Sun Power, Part 2

It was Galileo, using his newly invented telescope, who, around 1600, saw sunspots for the first time in western history. From that point forward, sunspot observations were made on a regular basis by astronomers throughout Europe. Sunspot observations had also Continue reading Sun Power, Part 2

Watch the Sun

Watching the sun could provide clues about global warming1. In 1800, William Herschel, a leading astronomer, established that the price of wheat was linked to the number of sunspots. During years of good weather wheat was plentiful and the price Continue reading Watch the Sun

Sun Spots

Sun spots can have a powerful effect on the Earth. Sun spots create magnetic storms that can threaten the grid. See A Carrington Catastrophe, January 2013. A solar storm equivalent to the 1862 Carrington event could destroy power transformers across Continue reading Sun Spots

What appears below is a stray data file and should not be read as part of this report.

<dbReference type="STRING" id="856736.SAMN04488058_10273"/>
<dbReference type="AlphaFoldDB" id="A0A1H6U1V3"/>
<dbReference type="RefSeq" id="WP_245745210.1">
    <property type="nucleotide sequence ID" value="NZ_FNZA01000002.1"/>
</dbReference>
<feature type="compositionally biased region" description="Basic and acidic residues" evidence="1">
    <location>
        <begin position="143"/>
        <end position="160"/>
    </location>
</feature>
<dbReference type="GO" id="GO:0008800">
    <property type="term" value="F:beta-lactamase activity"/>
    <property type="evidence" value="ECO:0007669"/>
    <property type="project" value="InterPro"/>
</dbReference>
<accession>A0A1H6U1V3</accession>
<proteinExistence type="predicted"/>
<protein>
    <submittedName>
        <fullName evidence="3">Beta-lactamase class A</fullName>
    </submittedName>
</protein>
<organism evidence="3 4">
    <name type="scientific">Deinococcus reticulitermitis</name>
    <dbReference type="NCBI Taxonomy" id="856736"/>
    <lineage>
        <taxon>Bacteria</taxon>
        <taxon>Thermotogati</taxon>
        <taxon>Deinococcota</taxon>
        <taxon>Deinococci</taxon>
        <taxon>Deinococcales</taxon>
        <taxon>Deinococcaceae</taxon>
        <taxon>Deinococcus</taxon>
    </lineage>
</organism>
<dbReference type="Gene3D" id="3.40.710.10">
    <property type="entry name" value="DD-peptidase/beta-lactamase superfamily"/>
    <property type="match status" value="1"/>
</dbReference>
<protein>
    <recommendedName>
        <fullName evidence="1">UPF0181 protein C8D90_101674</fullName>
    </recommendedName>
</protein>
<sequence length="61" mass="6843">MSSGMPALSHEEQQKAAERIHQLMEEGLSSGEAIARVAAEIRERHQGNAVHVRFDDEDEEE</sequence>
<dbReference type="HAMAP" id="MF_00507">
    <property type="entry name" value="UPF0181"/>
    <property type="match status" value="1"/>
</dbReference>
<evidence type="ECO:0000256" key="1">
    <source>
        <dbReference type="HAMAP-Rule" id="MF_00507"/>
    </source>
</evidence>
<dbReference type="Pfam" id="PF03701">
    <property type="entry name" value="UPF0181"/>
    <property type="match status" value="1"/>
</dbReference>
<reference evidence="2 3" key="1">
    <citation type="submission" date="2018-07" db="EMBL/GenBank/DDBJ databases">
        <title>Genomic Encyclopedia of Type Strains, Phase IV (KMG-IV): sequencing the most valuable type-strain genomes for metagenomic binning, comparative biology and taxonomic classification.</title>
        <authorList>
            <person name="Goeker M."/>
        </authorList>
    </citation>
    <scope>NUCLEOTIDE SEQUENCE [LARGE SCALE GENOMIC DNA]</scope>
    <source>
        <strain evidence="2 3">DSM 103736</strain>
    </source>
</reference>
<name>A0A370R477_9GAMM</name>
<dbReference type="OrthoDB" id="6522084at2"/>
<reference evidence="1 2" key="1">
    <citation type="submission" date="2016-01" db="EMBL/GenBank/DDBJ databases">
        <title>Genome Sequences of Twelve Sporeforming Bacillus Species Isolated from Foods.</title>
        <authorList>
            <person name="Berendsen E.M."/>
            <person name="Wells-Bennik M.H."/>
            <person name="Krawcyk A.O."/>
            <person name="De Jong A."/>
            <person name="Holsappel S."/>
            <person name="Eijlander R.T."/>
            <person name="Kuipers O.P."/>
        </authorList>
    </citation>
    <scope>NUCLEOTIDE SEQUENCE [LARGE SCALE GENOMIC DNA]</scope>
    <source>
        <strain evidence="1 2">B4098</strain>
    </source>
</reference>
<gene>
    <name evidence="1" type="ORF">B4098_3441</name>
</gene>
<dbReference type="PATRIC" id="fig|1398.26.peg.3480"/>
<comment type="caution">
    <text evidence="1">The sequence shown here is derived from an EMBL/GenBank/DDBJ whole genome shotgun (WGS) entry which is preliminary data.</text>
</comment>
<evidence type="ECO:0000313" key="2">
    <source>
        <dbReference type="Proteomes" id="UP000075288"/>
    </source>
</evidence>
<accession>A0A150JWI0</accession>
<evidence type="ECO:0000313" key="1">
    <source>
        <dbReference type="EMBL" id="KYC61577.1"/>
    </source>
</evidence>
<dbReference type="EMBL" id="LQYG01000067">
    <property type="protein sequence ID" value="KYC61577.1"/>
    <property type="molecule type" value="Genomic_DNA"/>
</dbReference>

The Cloud

The Cloud experiment at CERN has given greater credibility to the hypothesis, possibly first scientifically established in 1801 by William Herschel, that the sun affects the climate. Herschel linked sunspots with the price of wheat. He demonstrated that more sunspots Continue reading The Cloud